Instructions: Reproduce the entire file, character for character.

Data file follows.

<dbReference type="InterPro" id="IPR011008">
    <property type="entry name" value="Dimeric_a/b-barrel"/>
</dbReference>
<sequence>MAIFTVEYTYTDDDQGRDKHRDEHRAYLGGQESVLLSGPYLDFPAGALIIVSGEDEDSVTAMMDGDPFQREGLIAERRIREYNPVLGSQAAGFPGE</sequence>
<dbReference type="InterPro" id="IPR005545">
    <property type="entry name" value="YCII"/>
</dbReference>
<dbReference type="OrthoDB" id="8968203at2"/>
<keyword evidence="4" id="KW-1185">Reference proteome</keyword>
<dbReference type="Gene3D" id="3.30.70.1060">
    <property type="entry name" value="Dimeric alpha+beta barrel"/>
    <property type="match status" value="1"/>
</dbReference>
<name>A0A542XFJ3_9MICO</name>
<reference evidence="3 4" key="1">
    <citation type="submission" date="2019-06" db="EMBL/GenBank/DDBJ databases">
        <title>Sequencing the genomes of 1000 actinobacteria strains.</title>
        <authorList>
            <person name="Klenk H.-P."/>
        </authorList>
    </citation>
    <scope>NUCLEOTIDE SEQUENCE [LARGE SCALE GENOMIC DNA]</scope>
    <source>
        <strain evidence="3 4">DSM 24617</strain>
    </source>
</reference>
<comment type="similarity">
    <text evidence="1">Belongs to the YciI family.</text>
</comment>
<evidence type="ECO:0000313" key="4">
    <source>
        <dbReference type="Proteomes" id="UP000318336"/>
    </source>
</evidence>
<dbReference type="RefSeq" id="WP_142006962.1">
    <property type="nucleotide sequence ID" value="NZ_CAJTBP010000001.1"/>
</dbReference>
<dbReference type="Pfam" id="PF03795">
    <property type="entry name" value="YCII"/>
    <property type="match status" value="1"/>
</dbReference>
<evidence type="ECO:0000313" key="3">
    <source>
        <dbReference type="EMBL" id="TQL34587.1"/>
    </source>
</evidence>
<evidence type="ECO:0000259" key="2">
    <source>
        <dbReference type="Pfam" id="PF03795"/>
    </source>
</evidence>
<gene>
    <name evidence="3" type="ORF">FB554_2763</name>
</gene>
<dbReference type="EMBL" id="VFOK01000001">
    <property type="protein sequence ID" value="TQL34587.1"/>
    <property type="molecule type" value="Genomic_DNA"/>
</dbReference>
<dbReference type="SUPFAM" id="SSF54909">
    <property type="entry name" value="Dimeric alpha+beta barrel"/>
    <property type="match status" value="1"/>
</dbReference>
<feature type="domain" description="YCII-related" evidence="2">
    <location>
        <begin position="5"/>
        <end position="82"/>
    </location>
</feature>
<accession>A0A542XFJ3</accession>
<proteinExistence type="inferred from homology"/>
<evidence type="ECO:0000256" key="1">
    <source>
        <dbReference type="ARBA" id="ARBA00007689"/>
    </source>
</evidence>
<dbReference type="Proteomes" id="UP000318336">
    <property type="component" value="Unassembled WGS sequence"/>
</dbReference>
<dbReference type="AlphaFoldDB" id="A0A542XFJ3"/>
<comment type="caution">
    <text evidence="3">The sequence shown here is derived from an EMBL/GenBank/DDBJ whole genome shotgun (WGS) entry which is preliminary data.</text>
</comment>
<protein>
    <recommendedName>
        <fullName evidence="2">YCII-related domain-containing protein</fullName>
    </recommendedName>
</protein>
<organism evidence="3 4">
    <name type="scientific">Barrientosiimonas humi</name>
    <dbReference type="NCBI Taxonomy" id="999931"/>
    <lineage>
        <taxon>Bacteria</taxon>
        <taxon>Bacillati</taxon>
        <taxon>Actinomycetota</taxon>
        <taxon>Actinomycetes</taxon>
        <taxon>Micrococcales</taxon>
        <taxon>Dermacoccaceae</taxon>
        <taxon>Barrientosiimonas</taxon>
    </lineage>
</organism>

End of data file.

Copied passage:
<dbReference type="InterPro" id="IPR011008">
    <property type="entry name" value="Dimeric_a/b-barrel"/>
</dbReference>
<sequence>MAIFTVEYTYTDDDQGRDKHRDEHRAYLGGQESVLLSGPYLDFPAGALIIVSGEDEDSVTAMMDGDPFQREGLIAERRIREYNPVLGSQAAGFPGE</sequence>
<dbReference type="InterPro" id="IPR005545">
    <property type="entry name" value="YCII"/>
</dbReference>
<dbReference type="OrthoDB" id="8968203at2"/>
<keyword evidence="4" id="KW-1185">Reference proteome</keyword>
<dbReference type="Gene3D" id="3.30.70.1060">
    <property type="entry name" value="Dimeric alpha+beta barrel"/>
    <property type="match status" value="1"/>
</dbReference>
<name>A0A542XFJ3_9MICO</name>
<reference evidence="3 4" key="1">
    <citation type="submission" date="2019-06" db="EMBL/GenBank/DDBJ databases">
        <title>Sequencing the genomes of 1000 actinobacteria strains.</title>
        <authorList>
            <person name="Klenk H.-P."/>
        </authorList>
    </citation>
    <scope>NUCLEOTIDE SEQUENCE [LARGE SCALE GENOMIC DNA]</scope>
    <source>
        <strain evidence="3 4">DSM 24617</strain>
    </source>
</reference>
<comment type="similarity">
    <text evidence="1">Belongs to the YciI family.</text>
</comment>
<evidence type="ECO:0000313" key="4">
    <source>
        <dbReference type="Proteomes" id="UP000318336"/>
    </source>
</evidence>
<dbReference type="RefSeq" id="WP_142006962.1">
    <property type="nucleotide sequence ID" value="NZ_CAJTBP010000001.1"/>
</dbReference>
<dbReference type="Pfam" id="PF03795">
    <property type="entry name" value="YCII"/>
    <property type="match status" value="1"/>
</dbReference>
<evidence type="ECO:0000313" key="3">
    <source>
        <dbReference type="EMBL" id="TQL34587.1"/>
    </source>
</evidence>
<evidence type="ECO:0000259" key="2">
    <source>
        <dbReference type="Pfam" id="PF03795"/>
    </source>
</evidence>
<gene>
    <name evidence="3" type="ORF">FB554_2763</name>
</gene>
<dbReference type="EMBL" id="VFOK01000001">
    <property type="protein sequence ID" value="TQL34587.1"/>
    <property type="molecule type" value="Genomic_DNA"/>
</dbReference>
<dbReference type="SUPFAM" id="SSF54909">
    <property type="entry name" value="Dimeric alpha+beta barrel"/>
    <property type="match status" value="1"/>
</dbReference>
<feature type="domain" description="YCII-related" evidence="2">
    <location>
        <begin position="5"/>
        <end position="82"/>
    </location>
</feature>
<accession>A0A542XFJ3</accession>
<proteinExistence type="inferred from homology"/>
<evidence type="ECO:0000256" key="1">
    <source>
        <dbReference type="ARBA" id="ARBA00007689"/>
    </source>
</evidence>
<dbReference type="Proteomes" id="UP000318336">
    <property type="component" value="Unassembled WGS sequence"/>
</dbReference>
<dbReference type="AlphaFoldDB" id="A0A542XFJ3"/>
<comment type="caution">
    <text evidence="3">The sequence shown here is derived from an EMBL/GenBank/DDBJ whole genome shotgun (WGS) entry which is preliminary data.</text>
</comment>
<protein>
    <recommendedName>
        <fullName evidence="2">YCII-related domain-containing protein</fullName>
    </recommendedName>
</protein>
<organism evidence="3 4">
    <name type="scientific">Barrientosiimonas humi</name>
    <dbReference type="NCBI Taxonomy" id="999931"/>
    <lineage>
        <taxon>Bacteria</taxon>
        <taxon>Bacillati</taxon>
        <taxon>Actinomycetota</taxon>
        <taxon>Actinomycetes</taxon>
        <taxon>Micrococcales</taxon>
        <taxon>Dermacoccaceae</taxon>
        <taxon>Barrientosiimonas</taxon>
    </lineage>
</organism>